Saturday, June 20, 2009

Inspirational Boundaries: The Evolution of The Guixi Sisters

by Jodi Kaplan Lester

The idea for "The Guixi Sisters" came to me when I saw a photograph of my niece with two of her orphanage sisters. In the picture one of the girls had this particularly mischievous look on her face, and that's where my story began: three girls and ensuing mischief. Little did I know it would become much more to me than that.

As I began writing, I realized that my inspiration went much deeper than the picture. It was the love I had for my niece that became the driving force. Had she never been adopted, this story never would have come to be. But she was, and it opened up a whole new world for me as I was not just a passive observer.

I watched as my sister and her family jumped through all the hoops to bring their baby girl home. I counted the days, watched the clock. I was there. Three months before leaving for China, my sister got the first bit of information on her baby girl, including her Chinese name and two pictures. She sent them to me immediately. There she was, a pudgy blockheaded baby girl with wrinkly ankles, now my sister's daughter, now with a name. Now my niece. I couldn't wait for her to come home.

I helped my sister get ready for the trip to China. Sorting through all the paperwork, going through the checklist of medical supplies so she would be prepared for any of the common possibilities that inflict orphanage babies, running down the gifts she needed to get, the money and which denominations, the red envelopes. The list of cultural cues and etiquette seemed endless, yet were important because at a moment's notice they could be denied their baby girl.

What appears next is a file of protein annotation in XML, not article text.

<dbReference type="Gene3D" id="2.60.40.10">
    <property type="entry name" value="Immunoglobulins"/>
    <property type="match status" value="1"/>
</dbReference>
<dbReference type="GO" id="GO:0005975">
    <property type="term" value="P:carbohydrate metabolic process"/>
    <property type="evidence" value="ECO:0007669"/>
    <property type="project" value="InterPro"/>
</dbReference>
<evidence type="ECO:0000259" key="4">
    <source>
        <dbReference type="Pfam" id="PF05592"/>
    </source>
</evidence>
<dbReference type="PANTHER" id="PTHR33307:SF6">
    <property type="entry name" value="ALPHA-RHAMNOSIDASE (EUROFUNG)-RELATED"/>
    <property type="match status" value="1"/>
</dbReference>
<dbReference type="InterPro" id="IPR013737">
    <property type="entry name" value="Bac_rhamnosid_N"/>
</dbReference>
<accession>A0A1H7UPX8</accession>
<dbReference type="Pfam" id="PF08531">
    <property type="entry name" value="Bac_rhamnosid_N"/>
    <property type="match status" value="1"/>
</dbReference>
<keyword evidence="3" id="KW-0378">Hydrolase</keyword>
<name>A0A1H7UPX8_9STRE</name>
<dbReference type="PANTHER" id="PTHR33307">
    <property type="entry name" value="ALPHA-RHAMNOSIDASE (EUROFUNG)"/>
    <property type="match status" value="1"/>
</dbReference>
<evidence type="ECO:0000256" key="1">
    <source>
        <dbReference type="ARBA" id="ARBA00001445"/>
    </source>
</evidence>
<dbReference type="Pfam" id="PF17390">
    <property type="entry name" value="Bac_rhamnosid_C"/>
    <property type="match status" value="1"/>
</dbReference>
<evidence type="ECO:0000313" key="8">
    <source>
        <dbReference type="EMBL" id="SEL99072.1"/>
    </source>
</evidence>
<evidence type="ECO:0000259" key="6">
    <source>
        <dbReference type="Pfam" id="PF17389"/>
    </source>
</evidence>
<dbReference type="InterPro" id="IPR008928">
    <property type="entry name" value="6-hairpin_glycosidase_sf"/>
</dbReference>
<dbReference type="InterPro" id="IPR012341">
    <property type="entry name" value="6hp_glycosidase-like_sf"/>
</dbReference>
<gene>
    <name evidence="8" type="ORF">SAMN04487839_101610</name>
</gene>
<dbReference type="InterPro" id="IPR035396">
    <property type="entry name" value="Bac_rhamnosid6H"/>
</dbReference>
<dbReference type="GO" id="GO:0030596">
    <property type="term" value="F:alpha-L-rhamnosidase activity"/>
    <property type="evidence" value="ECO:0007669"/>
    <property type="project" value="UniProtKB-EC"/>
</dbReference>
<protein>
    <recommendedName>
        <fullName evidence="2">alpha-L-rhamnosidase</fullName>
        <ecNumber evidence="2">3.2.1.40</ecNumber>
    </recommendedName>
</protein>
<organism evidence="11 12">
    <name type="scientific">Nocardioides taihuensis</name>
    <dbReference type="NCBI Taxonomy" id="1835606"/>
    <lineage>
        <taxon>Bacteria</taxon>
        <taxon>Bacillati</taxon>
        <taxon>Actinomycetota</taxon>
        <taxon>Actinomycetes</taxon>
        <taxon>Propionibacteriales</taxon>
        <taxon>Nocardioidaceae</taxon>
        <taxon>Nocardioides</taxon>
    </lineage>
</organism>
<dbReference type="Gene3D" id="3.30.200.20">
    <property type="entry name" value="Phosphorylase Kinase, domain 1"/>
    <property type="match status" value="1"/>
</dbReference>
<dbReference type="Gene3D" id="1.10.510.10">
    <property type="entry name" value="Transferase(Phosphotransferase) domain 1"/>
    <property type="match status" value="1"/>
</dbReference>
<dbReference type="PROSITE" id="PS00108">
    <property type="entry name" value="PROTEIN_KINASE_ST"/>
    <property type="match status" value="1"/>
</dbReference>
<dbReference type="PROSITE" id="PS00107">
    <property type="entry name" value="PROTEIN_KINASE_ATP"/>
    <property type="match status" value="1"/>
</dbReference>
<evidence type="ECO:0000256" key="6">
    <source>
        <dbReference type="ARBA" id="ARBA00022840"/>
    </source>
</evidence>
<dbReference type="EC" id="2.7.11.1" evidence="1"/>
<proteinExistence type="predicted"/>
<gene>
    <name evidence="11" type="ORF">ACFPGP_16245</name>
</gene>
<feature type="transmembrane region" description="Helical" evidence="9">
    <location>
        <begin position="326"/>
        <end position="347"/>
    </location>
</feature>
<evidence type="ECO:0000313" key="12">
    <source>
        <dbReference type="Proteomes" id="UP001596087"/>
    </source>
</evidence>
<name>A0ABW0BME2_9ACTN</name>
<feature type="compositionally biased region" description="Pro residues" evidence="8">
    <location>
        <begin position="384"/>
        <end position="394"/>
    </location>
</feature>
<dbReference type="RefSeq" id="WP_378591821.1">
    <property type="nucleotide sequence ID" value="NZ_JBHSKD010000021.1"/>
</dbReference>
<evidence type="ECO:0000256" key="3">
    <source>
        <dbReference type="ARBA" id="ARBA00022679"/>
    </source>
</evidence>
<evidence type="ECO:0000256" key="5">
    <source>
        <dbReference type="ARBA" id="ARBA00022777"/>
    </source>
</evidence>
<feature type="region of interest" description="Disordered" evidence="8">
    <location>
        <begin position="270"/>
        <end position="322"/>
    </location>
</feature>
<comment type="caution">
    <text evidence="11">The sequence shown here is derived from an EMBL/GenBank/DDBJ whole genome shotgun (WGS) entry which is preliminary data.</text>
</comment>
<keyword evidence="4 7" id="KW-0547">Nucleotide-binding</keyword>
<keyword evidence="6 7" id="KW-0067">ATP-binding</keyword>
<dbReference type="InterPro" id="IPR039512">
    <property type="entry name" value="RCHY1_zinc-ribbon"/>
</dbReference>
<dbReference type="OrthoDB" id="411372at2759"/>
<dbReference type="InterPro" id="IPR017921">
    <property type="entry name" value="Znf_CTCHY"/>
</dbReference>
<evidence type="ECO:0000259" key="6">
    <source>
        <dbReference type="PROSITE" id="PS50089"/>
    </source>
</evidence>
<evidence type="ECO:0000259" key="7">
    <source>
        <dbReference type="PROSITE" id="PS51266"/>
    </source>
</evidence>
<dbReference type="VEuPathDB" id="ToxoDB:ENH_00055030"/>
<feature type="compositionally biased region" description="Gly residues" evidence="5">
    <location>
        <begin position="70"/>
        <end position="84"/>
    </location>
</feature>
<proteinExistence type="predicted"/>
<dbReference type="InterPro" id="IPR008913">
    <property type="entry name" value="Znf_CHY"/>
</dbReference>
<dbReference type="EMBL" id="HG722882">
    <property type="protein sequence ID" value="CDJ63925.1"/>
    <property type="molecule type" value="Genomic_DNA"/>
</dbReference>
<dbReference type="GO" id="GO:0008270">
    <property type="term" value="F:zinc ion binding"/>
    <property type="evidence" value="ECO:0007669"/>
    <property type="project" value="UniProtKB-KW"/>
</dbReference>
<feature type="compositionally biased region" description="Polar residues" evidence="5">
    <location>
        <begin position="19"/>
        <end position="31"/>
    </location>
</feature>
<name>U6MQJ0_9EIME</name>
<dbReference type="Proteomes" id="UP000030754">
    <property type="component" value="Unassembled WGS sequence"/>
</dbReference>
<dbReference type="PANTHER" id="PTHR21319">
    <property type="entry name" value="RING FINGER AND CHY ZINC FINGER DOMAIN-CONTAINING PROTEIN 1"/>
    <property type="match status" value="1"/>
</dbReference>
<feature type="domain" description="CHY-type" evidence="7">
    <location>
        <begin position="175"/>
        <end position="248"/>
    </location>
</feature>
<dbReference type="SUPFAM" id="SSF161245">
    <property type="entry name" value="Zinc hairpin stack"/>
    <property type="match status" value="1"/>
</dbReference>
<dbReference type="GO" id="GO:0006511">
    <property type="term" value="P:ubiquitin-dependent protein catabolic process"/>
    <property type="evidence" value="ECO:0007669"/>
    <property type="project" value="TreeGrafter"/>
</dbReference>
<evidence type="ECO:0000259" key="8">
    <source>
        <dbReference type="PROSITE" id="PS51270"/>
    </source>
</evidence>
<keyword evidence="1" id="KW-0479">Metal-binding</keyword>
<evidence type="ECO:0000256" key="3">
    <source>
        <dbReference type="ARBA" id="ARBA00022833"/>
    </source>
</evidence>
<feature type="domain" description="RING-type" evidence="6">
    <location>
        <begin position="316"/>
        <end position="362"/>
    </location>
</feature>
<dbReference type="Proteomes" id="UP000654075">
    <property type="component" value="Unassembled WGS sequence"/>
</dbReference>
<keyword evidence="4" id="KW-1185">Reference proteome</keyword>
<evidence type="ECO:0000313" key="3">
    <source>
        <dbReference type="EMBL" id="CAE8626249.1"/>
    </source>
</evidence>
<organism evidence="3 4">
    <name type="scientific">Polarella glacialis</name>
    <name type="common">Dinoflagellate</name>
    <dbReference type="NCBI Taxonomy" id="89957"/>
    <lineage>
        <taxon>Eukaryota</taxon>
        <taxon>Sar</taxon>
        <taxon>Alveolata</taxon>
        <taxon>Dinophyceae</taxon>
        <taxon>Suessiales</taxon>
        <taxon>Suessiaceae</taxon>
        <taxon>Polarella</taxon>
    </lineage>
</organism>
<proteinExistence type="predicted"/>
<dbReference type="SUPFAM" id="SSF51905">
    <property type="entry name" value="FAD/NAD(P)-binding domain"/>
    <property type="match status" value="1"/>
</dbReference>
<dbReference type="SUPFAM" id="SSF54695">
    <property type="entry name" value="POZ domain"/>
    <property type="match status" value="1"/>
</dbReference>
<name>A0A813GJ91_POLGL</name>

I will never forget the night she was brought home. Sitting in my sister's house in the big chair with my back to the window, every time a car drove by I'd twist around to see if it was them. I waited with the rest of my family, now my niece's family. It was an amazing, joyful evening. When she arrived, she was a tiny little thing, nothing like her picture.

Not long after her arrival I started taking days with her. About once a month I would take her wherever, it didn't really matter, just so I could spend time with her. Our days would usually include a visit to Dark Delicacies because to me imagination sparks horror and horror sparks imagination, so I wanted to introduce her to this dark but fairly benign world. I also wanted to be sure that books were a big part of her life. I would always buy her a memento of some type. As much as she loved sucking on the devil ducks' horns, I stuck to the cute little fuzzy teddybear bats, things like that. She was my little something.

And so she grew and my love for her did as well, and then one day I found myself in the middle of this supernatural tale about Chinese orphanages and orphanage sisters that was moving in a dark direction, and I became concerned. My main character was not my niece, yet she was inspired by her. The whole story was. The information I used as material for my story was that which came from my experience of her as an adopted baby and often stemmed from questions my niece asked and things she said as she realized her parents were not biological, her name came differently from others, and that she was Chinese while the rest of her family was not. I couldn't stop my story now, but how do I continue it without exposing or exploiting my little love? I posed this question to some of my fellow Midnight Walk contributors and was encouraged to continue, for as the story grows, my character would eventually shed the skin of my niece and become her own individual.

So I kept writing. I looked closely at anything that came directly from my experiences with her and asked myself, "Is this something that is unique to my niece or is it something any child, adopted or not, from China or elsewhere, would ask or do or encounter?" If I only worked with events that were fairly universal I could avoid undesired exposure. And so I worked in this way, within these parameters and was able to finish the story.

Although the fate of the three girls in my story twists into a dark tale, I know deep in my heart that my story changes nothing about my niece except for maybe bringing us a little closer.

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